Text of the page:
Wednesday, March 18, 2009

The Red Army soldiers

On page 232-3 of No Simple Victory, Davies writes, “. . . outsiders, who, having encountered the advancing Red Army, were forcibly struck by the friendliness of the front-line troops and the hostile, predatory character of the NKVD men in the cordon behind them.

“The reality of the inhuman conditions prevailing inside the Red Army was successfully concealed for decades. Soviet propaganda painted a uniformly uplifting picture of patriotism and heroism. And Soviet veterans were themselves unwilling to talk openly, especially to foreigners. Pride in the victory of the ‘Great Patriotic War’ was one of the few sources of self-respect left to men of Stalin’s generation; and ‘love of the Motherland’ or ‘the defence of Russian soil’ (even when it wasn’t Russian) were the standard explanations for the Red Army’s performance. Only when the USSR collapsed in the 1990s did it become possible for the remaining survivors to talk more freely about all aspects of the war – about the amazing feats of fortitude and self-sacrifice for sure, but also about the contempt for human life, the misconduct of Soviet troops against enemy civilians, and above all, the horrendous maltreatment of Red Army soldiers by their own side. (28)"


I haven’t been including Davies references in my notes, but he provides them at every point. I’ll often look the author of the reference up, and the book. Sometimes I’ll order the book. In the case of reference (28) Davies uses an Anne Applebaum review of Catherine Merridale’s Ivan’s War: Life and Death in the Red Army 1939-45. The review appeared in the New York Review of Books, 6 April 2006. I have several years worth of back issues of the NYROB; so I walked out to the garage, found this issue and read the article. I found that the review covered another book beside Merridale’s Ivan’s War. It also covered A Writer At War: Vasily Grossman with the Red Army, 1941-1945. Grossman was a war correspondent who was with the Red Army through most of the war. His writings, being realistic and accurate offended Stalin of course; so he never got to write his book after the war.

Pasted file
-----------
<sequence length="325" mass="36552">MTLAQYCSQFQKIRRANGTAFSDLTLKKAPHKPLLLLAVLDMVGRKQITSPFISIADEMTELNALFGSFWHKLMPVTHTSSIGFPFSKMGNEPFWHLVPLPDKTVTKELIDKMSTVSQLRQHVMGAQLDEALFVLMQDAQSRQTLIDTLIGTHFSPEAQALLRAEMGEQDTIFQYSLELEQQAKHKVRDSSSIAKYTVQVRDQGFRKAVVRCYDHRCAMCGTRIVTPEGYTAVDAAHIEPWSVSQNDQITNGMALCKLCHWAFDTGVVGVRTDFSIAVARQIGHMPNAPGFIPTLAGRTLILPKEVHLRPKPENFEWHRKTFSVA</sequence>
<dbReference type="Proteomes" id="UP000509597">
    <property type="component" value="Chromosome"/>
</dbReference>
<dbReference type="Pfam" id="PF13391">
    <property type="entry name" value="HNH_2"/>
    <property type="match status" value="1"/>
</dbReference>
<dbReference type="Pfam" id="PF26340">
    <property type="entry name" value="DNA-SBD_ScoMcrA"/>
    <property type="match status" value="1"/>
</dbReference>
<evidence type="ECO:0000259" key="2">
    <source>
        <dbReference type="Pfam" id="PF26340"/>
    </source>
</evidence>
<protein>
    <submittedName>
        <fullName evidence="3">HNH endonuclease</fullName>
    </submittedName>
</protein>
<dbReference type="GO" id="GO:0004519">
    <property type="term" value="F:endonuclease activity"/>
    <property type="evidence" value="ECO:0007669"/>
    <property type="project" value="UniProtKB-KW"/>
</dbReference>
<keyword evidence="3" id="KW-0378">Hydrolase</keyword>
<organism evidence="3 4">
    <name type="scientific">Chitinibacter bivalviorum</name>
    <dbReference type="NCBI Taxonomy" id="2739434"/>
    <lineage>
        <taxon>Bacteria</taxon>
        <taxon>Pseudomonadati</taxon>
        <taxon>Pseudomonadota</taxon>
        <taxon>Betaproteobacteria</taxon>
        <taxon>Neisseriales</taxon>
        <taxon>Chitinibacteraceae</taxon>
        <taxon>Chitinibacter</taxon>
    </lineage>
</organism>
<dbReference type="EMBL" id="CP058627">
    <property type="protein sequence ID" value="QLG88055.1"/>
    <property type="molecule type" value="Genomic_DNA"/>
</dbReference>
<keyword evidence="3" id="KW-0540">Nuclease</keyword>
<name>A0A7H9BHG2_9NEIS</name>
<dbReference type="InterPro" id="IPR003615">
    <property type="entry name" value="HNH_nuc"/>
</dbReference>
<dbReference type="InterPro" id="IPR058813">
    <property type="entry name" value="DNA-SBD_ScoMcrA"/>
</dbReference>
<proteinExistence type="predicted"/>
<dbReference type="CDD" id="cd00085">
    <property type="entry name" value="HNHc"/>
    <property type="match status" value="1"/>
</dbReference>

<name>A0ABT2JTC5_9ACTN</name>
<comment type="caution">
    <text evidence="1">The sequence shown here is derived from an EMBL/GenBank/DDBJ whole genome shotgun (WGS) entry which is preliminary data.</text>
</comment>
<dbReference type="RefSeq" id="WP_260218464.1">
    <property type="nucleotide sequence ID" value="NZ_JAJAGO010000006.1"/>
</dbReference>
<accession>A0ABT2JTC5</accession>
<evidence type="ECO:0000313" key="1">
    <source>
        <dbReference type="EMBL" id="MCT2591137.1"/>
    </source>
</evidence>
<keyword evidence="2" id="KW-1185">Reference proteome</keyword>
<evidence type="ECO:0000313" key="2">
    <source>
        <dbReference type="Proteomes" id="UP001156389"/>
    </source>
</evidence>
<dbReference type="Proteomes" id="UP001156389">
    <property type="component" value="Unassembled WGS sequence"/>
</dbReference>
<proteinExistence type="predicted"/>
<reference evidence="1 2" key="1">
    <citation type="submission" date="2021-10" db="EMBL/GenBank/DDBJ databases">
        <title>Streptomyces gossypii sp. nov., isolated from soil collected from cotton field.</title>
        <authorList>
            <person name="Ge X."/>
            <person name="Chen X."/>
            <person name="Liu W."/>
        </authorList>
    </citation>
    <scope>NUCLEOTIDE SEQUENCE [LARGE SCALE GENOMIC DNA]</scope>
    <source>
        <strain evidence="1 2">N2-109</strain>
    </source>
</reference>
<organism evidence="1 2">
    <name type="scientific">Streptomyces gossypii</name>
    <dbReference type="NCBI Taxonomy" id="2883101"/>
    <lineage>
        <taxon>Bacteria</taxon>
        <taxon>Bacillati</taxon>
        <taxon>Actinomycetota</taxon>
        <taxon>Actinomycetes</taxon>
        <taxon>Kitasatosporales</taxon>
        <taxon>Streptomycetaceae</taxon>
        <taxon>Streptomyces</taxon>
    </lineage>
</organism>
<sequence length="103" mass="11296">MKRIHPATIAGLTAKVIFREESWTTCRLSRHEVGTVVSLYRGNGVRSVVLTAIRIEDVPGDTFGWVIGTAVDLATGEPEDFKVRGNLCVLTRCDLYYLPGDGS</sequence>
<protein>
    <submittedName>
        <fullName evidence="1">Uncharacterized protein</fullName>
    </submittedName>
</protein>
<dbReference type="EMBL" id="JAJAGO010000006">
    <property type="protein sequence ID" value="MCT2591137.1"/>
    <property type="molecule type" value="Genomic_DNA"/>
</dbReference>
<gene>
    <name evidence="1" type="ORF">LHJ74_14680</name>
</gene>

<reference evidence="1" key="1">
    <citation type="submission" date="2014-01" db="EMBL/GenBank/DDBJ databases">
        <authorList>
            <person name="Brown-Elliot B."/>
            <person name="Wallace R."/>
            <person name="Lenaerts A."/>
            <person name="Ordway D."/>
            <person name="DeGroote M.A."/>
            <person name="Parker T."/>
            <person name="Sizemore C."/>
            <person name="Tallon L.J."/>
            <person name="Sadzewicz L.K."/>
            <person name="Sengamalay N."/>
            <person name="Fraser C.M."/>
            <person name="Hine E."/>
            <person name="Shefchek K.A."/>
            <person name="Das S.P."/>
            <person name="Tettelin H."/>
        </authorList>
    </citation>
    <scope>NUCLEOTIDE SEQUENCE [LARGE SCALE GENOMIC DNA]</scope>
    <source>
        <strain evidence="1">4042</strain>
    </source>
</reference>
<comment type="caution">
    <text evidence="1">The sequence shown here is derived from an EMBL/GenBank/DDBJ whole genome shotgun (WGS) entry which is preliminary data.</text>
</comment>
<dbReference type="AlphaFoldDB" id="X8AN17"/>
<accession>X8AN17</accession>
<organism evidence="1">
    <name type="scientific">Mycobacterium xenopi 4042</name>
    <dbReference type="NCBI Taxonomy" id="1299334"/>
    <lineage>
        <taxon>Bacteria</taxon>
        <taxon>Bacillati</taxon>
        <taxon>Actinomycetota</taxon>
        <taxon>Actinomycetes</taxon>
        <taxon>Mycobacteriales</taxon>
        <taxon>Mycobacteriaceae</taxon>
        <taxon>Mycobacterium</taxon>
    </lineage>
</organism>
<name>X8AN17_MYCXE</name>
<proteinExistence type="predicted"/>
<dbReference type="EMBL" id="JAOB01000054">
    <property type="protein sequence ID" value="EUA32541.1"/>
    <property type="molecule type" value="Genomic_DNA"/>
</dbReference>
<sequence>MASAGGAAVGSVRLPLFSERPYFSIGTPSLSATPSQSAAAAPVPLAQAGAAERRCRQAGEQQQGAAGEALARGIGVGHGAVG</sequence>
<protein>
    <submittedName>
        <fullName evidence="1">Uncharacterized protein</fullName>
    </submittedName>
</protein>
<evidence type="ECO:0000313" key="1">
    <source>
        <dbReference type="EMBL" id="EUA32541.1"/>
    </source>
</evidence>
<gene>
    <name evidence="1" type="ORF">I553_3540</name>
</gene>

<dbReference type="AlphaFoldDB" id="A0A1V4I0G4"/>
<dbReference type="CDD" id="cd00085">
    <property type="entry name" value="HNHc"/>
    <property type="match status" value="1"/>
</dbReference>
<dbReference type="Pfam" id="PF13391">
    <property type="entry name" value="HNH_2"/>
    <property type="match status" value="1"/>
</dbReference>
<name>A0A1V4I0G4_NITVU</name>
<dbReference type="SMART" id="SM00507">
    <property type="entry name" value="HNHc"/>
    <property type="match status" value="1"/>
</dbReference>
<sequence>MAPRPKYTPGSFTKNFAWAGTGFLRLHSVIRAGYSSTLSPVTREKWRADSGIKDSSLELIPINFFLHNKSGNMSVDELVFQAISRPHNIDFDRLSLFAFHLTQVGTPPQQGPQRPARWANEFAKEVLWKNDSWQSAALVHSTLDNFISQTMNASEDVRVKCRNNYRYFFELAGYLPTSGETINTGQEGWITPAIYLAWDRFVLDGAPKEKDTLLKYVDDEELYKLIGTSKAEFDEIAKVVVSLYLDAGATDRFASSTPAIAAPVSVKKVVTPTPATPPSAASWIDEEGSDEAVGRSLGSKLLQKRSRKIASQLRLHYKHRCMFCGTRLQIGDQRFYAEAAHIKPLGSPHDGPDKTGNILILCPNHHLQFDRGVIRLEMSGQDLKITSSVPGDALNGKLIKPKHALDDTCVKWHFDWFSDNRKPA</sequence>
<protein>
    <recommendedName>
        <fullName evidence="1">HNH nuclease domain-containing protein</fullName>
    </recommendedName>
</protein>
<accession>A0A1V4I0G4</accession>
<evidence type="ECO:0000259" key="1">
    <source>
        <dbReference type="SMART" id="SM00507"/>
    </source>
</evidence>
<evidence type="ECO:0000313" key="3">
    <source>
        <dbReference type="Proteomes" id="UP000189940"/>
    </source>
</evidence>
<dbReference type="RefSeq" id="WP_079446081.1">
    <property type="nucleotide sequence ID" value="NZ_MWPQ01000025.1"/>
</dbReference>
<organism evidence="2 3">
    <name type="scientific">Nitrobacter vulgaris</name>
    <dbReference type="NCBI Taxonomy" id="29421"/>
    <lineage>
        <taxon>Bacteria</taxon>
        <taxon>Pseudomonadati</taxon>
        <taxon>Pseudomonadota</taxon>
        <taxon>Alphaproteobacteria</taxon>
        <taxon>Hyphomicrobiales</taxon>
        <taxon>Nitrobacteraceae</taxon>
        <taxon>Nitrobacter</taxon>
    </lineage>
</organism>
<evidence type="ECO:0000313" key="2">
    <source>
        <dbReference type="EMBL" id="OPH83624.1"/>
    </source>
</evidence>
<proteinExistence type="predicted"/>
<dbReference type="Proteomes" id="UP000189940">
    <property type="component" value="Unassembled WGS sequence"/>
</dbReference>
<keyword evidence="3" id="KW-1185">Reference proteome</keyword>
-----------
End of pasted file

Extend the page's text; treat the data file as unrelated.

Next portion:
But Antony Beevor got permission to write his book and this is what we now have. Applebaum seems surprised that Grossman, who lived through the war and was critical of Stalin nevertheless had a great love for the soldiers of the Red Army. She quotes Grossman reflecting back on what he’d seen “. . . Suddenly on this spring morning by the Oder, I remembered how in the iron winter of 1942, in a severe January snowstorm, on a night which was crimson from the flames of a village which Germans had set fire, a horse drive muffled in a sheepskin coat shouted suddenly, ‘Hey, comrades, where’s the road to Berlin?’ . . . I wonder if this joker, who had asked the way to Berlin near Balakleya, is still alive? And what about those who laughed at his question three years ago? And I wanted to shout, to call to all our brothers, our soldiers, who are lying in the Russian, Ukrainian, Belorussian and Polish earth, who sleep for ever on the fields of our battles: ‘Comrades, can you hear us? We’ve done it!”

1 comment:

Anonymous said...

"Hey, comrades, where's the road to Berlin?" -- oh, yes, it is a brilliant and absolutely precise sample of specific Russian humour.
Especially when in mortal danger.

Yes, I trust Grossman absolutely in that scene.

Did that Russian soldier-joker sound like a Stalin's "dull automaton" badly intimidated by the NKVD, eh?

Of course, not.

We would always struggle in a mortal battle only according to our free will.
One can force a Russian, say if he is captured, to fell trees or to dig holes, but one can never force a Russian to perform a feat of valour, against his free will.